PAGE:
• NHS Health Scotland are moving away from discrete evaluation studies, and instead making use of frameworks and streams of information, e.g. monitoring national levels of alcohol consumption, and the price/availability of alcohol. This is a much more sophisticated and comprehensive modelling system for looking at impact.
  • The outcomes approach also provides a huge opportunity to work across sectors.

4. Following the presentations, attendees separated into pairs to discuss the following questions:

  • To reflect on what grabbed you from the four presentations.
  • What will help or hinder the role of research in relation to outcomes.
  • What can the forum do to respond to this agenda.

Following that the group came back together and shared key points in a discussion facilitated by Steven Marwick:

  • Reflections on the four presentations:
    • Various members noted a gulf between theory and practice. There needs to be a translation of theory into an intelligible framework for meaningful decisions.
    • Just because people can use the right language, doesn't necessarily mean they have the understanding that goes with it, therefore their behaviour will be unchanged. People need training and preparation to tackle this issue.
    • Research should be a communicator and enabler - we are looking at impact, not making judgements about whether the impact is good or bad.
    • Research is a tool for decision-making - but what does research look like, and how do we align it with the bigger picture?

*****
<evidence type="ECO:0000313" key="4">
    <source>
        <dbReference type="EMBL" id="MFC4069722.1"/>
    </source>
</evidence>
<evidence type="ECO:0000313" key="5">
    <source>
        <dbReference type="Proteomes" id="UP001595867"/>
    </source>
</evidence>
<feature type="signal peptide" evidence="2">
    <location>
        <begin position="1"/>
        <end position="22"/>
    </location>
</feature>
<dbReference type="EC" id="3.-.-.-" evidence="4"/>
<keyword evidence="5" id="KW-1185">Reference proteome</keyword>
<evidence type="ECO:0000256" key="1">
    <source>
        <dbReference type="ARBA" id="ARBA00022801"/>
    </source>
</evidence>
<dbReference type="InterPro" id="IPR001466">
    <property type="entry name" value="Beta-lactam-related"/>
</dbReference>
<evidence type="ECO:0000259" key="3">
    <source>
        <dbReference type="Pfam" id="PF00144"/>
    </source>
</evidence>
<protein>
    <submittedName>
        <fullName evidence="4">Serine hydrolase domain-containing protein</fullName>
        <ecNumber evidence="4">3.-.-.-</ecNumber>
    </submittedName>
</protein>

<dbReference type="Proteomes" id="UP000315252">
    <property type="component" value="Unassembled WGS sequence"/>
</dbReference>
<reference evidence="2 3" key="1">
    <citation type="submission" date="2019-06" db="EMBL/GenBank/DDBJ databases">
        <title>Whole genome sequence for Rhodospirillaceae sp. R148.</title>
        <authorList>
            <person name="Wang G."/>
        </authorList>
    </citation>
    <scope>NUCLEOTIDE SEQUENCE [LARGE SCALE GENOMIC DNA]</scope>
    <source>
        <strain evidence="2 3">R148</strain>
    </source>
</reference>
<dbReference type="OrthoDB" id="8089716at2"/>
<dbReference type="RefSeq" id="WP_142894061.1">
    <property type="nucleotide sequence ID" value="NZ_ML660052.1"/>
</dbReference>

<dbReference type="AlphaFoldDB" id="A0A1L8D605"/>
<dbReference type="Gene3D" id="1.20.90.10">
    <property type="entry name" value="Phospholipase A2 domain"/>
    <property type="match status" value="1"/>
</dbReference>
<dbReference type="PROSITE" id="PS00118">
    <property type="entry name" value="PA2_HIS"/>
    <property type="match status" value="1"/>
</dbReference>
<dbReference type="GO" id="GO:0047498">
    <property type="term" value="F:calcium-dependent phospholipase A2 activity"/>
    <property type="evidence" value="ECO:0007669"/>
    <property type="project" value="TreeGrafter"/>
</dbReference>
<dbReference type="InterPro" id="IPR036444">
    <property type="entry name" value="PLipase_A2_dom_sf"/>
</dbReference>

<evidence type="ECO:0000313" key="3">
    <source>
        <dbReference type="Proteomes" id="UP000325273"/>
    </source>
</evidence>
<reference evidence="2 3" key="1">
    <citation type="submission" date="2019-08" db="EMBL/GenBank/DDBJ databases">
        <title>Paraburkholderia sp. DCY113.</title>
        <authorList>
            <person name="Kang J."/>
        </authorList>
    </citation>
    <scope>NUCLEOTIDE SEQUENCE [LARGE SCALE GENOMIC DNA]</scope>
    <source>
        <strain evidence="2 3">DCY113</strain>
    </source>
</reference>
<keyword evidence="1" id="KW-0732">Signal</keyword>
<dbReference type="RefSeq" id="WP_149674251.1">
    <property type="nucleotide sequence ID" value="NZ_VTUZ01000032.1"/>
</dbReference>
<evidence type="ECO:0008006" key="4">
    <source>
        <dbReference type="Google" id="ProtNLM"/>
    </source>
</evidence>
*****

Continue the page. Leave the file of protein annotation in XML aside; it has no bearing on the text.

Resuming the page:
• Need to raise the understanding of evaluation as learning, and embed evaluation streams within working processes.
  • What will help or hinder the role of research in relation to outcomes?

o The wider SG understanding of the third sector needs to be improved - lack of understanding can be a hindrance.

    • Moving away from single studies towards a portfolio approach to research will be helpful.
    • Working as partners and contributing to shared outcomes will be helpful. Local intelligence is important.
    • Private research consultancies could be brought into the conversation, since they actually carry out a lot of the research - should therefore have an understanding of the outcomes agenda.
    • Need to consider the extent to which research can be devolved to local levels - this could be both a help and a hindrance.
  • What can the forum do to respond to this agenda?

o Raise a challenge to the academic community to build capacity, to respond to need and to make connections.

o Collaborate internally and externally - the government has a brokerage role here.

o Keep the evaluation framework proportionate to the third sector's capacity: the outcomes requirement needs to be relevant and deliverable.

o Bring stakeholders together and share research agendas - partnership working.

o The forum will need to be reconstituted in May 2009 - at this point it would be a good idea to revisit the remit.

o Forum members should be able to share ideas among friends, and use each other as sounding boards.

o Forum also has a 'watching brief' on the way things develop over time.

6. The Evidence Library website being produced and run by SCVO on behalf of the Scottish Government will be ready to go live towards the end of January. A demo version will be shared with the research forum for comment and feedback shortly.

7. Any other business:

  • The Scottish Social Enterprise Coalition has co-commissioned a survey (with the Social Enterprise Coalition in England) on the state of social enterprise.
  • Highlands and Islands Enterprise (HIE) now have a research officer, starting on 2 Feb, who is likely to represent them on the forum in future.
  • The research on governance, commissioned by ACOSVO, OSCR and the SVA Programme, will be shared at a forum event to be run by the Third Sector Division (TSD) on 26 February.
  • TSD will shortly be putting an update on its research programme online.

8. The next meeting will be held towards the end of April. Potential dates will be circulated for consideration shortly.